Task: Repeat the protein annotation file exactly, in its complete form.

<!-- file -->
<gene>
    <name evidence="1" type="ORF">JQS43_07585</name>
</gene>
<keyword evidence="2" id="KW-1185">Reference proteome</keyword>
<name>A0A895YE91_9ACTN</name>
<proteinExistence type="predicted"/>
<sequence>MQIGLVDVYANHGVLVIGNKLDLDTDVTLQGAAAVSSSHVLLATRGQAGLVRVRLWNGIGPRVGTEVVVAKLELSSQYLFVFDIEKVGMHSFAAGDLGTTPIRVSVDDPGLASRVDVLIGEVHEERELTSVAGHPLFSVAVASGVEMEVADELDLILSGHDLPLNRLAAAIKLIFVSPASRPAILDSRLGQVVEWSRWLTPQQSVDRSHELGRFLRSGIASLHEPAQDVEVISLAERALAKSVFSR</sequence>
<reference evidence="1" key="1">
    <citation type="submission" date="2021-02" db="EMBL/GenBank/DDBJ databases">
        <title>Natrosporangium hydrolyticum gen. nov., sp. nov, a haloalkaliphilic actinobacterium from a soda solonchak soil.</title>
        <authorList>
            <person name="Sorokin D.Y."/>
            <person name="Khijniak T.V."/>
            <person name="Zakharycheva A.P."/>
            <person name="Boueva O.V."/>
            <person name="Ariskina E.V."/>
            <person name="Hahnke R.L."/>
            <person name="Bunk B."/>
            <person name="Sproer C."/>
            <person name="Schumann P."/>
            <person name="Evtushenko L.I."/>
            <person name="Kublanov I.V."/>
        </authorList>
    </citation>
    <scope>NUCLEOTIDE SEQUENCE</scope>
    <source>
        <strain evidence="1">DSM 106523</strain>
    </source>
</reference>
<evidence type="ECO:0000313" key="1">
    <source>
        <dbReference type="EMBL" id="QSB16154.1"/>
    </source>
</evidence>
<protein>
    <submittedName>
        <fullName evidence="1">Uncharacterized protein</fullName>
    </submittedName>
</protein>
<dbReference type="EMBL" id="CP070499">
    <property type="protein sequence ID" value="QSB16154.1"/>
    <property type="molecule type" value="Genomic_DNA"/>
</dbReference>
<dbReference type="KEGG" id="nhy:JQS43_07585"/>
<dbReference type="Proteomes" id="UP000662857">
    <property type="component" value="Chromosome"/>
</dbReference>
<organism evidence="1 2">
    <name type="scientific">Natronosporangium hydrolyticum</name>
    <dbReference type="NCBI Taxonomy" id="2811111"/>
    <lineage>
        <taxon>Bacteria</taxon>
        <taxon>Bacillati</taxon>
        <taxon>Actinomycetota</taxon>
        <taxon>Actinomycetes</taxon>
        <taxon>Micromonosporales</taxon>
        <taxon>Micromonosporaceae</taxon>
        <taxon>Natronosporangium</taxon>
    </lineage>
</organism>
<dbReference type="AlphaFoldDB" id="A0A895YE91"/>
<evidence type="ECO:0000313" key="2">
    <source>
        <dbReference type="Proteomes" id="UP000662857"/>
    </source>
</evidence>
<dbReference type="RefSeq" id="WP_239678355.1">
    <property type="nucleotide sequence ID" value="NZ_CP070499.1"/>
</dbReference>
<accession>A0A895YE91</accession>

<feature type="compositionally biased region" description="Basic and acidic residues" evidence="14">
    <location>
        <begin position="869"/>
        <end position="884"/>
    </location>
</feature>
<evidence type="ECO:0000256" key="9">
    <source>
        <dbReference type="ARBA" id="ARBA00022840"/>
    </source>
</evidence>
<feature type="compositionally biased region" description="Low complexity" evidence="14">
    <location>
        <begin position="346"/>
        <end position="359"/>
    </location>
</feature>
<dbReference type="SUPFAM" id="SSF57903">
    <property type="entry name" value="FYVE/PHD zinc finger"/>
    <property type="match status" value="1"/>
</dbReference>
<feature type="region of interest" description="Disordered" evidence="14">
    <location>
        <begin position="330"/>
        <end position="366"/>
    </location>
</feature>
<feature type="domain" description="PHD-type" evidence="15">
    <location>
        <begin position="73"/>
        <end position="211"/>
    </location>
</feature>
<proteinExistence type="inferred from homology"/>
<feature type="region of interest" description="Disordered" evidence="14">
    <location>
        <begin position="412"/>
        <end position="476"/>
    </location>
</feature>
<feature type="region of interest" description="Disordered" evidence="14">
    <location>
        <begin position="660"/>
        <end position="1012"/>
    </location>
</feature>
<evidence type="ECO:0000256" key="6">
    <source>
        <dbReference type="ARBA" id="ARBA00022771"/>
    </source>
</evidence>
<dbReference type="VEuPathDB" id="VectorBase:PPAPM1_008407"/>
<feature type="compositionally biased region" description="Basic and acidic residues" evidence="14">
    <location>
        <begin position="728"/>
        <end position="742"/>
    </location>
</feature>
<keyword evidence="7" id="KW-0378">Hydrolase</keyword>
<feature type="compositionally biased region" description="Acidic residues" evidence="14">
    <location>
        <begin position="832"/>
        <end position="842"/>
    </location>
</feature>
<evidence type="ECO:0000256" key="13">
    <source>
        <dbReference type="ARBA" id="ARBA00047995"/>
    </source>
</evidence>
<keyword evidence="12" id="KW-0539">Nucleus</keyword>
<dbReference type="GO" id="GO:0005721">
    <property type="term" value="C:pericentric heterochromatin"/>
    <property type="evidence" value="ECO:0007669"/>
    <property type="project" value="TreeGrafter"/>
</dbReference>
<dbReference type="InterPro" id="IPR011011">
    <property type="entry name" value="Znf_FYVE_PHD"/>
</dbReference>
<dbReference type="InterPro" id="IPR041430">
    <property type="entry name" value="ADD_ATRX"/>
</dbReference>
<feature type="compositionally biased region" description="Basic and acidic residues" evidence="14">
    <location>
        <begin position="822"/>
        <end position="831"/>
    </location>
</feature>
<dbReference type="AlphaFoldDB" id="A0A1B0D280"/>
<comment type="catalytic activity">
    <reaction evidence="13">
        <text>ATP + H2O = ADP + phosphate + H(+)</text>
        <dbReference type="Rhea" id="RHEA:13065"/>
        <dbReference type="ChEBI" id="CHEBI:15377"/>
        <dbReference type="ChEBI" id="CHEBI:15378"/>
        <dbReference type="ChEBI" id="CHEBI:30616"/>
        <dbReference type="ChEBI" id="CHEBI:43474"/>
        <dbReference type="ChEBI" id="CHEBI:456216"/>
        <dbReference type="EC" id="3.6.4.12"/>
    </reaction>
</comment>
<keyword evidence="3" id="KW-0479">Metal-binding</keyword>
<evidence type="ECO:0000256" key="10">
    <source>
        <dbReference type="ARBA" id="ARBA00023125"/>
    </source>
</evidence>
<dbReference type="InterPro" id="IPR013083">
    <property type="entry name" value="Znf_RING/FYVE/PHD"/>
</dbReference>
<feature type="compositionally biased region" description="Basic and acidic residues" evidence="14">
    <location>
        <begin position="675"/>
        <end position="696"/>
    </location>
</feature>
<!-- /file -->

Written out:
<gene>
    <name evidence="1" type="ORF">JQS43_07585</name>
</gene>
<keyword evidence="2" id="KW-1185">Reference proteome</keyword>
<name>A0A895YE91_9ACTN</name>
<proteinExistence type="predicted"/>
<sequence>MQIGLVDVYANHGVLVIGNKLDLDTDVTLQGAAAVSSSHVLLATRGQAGLVRVRLWNGIGPRVGTEVVVAKLELSSQYLFVFDIEKVGMHSFAAGDLGTTPIRVSVDDPGLASRVDVLIGEVHEERELTSVAGHPLFSVAVASGVEMEVADELDLILSGHDLPLNRLAAAIKLIFVSPASRPAILDSRLGQVVEWSRWLTPQQSVDRSHELGRFLRSGIASLHEPAQDVEVISLAERALAKSVFSR</sequence>
<reference evidence="1" key="1">
    <citation type="submission" date="2021-02" db="EMBL/GenBank/DDBJ databases">
        <title>Natrosporangium hydrolyticum gen. nov., sp. nov, a haloalkaliphilic actinobacterium from a soda solonchak soil.</title>
        <authorList>
            <person name="Sorokin D.Y."/>
            <person name="Khijniak T.V."/>
            <person name="Zakharycheva A.P."/>
            <person name="Boueva O.V."/>
            <person name="Ariskina E.V."/>
            <person name="Hahnke R.L."/>
            <person name="Bunk B."/>
            <person name="Sproer C."/>
            <person name="Schumann P."/>
            <person name="Evtushenko L.I."/>
            <person name="Kublanov I.V."/>
        </authorList>
    </citation>
    <scope>NUCLEOTIDE SEQUENCE</scope>
    <source>
        <strain evidence="1">DSM 106523</strain>
    </source>
</reference>
<evidence type="ECO:0000313" key="1">
    <source>
        <dbReference type="EMBL" id="QSB16154.1"/>
    </source>
</evidence>
<protein>
    <submittedName>
        <fullName evidence="1">Uncharacterized protein</fullName>
    </submittedName>
</protein>
<dbReference type="EMBL" id="CP070499">
    <property type="protein sequence ID" value="QSB16154.1"/>
    <property type="molecule type" value="Genomic_DNA"/>
</dbReference>
<dbReference type="KEGG" id="nhy:JQS43_07585"/>
<dbReference type="Proteomes" id="UP000662857">
    <property type="component" value="Chromosome"/>
</dbReference>
<organism evidence="1 2">
    <name type="scientific">Natronosporangium hydrolyticum</name>
    <dbReference type="NCBI Taxonomy" id="2811111"/>
    <lineage>
        <taxon>Bacteria</taxon>
        <taxon>Bacillati</taxon>
        <taxon>Actinomycetota</taxon>
        <taxon>Actinomycetes</taxon>
        <taxon>Micromonosporales</taxon>
        <taxon>Micromonosporaceae</taxon>
        <taxon>Natronosporangium</taxon>
    </lineage>
</organism>
<dbReference type="AlphaFoldDB" id="A0A895YE91"/>
<evidence type="ECO:0000313" key="2">
    <source>
        <dbReference type="Proteomes" id="UP000662857"/>
    </source>
</evidence>
<dbReference type="RefSeq" id="WP_239678355.1">
    <property type="nucleotide sequence ID" value="NZ_CP070499.1"/>
</dbReference>
<accession>A0A895YE91</accession>

<feature type="compositionally biased region" description="Basic and acidic residues" evidence="14">
    <location>
        <begin position="869"/>
        <end position="884"/>
    </location>
</feature>
<evidence type="ECO:0000256" key="9">
    <source>
        <dbReference type="ARBA" id="ARBA00022840"/>
    </source>
</evidence>
<feature type="compositionally biased region" description="Low complexity" evidence="14">
    <location>
        <begin position="346"/>
        <end position="359"/>
    </location>
</feature>
<dbReference type="SUPFAM" id="SSF57903">
    <property type="entry name" value="FYVE/PHD zinc finger"/>
    <property type="match status" value="1"/>
</dbReference>
<feature type="region of interest" description="Disordered" evidence="14">
    <location>
        <begin position="330"/>
        <end position="366"/>
    </location>
</feature>
<feature type="domain" description="PHD-type" evidence="15">
    <location>
        <begin position="73"/>
        <end position="211"/>
    </location>
</feature>
<proteinExistence type="inferred from homology"/>
<feature type="region of interest" description="Disordered" evidence="14">
    <location>
        <begin position="412"/>
        <end position="476"/>
    </location>
</feature>
<feature type="region of interest" description="Disordered" evidence="14">
    <location>
        <begin position="660"/>
        <end position="1012"/>
    </location>
</feature>
<evidence type="ECO:0000256" key="6">
    <source>
        <dbReference type="ARBA" id="ARBA00022771"/>
    </source>
</evidence>
<dbReference type="VEuPathDB" id="VectorBase:PPAPM1_008407"/>
<feature type="compositionally biased region" description="Basic and acidic residues" evidence="14">
    <location>
        <begin position="728"/>
        <end position="742"/>
    </location>
</feature>
<keyword evidence="7" id="KW-0378">Hydrolase</keyword>
<feature type="compositionally biased region" description="Acidic residues" evidence="14">
    <location>
        <begin position="832"/>
        <end position="842"/>
    </location>
</feature>
<evidence type="ECO:0000256" key="13">
    <source>
        <dbReference type="ARBA" id="ARBA00047995"/>
    </source>
</evidence>
<keyword evidence="12" id="KW-0539">Nucleus</keyword>
<dbReference type="GO" id="GO:0005721">
    <property type="term" value="C:pericentric heterochromatin"/>
    <property type="evidence" value="ECO:0007669"/>
    <property type="project" value="TreeGrafter"/>
</dbReference>
<dbReference type="InterPro" id="IPR011011">
    <property type="entry name" value="Znf_FYVE_PHD"/>
</dbReference>
<dbReference type="InterPro" id="IPR041430">
    <property type="entry name" value="ADD_ATRX"/>
</dbReference>
<feature type="compositionally biased region" description="Basic and acidic residues" evidence="14">
    <location>
        <begin position="822"/>
        <end position="831"/>
    </location>
</feature>
<dbReference type="AlphaFoldDB" id="A0A1B0D280"/>
<comment type="catalytic activity">
    <reaction evidence="13">
        <text>ATP + H2O = ADP + phosphate + H(+)</text>
        <dbReference type="Rhea" id="RHEA:13065"/>
        <dbReference type="ChEBI" id="CHEBI:15377"/>
        <dbReference type="ChEBI" id="CHEBI:15378"/>
        <dbReference type="ChEBI" id="CHEBI:30616"/>
        <dbReference type="ChEBI" id="CHEBI:43474"/>
        <dbReference type="ChEBI" id="CHEBI:456216"/>
        <dbReference type="EC" id="3.6.4.12"/>
    </reaction>
</comment>
<keyword evidence="3" id="KW-0479">Metal-binding</keyword>
<evidence type="ECO:0000256" key="10">
    <source>
        <dbReference type="ARBA" id="ARBA00023125"/>
    </source>
</evidence>
<dbReference type="InterPro" id="IPR013083">
    <property type="entry name" value="Znf_RING/FYVE/PHD"/>
</dbReference>
<feature type="compositionally biased region" description="Basic and acidic residues" evidence="14">
    <location>
        <begin position="675"/>
        <end position="696"/>
    </location>
</feature>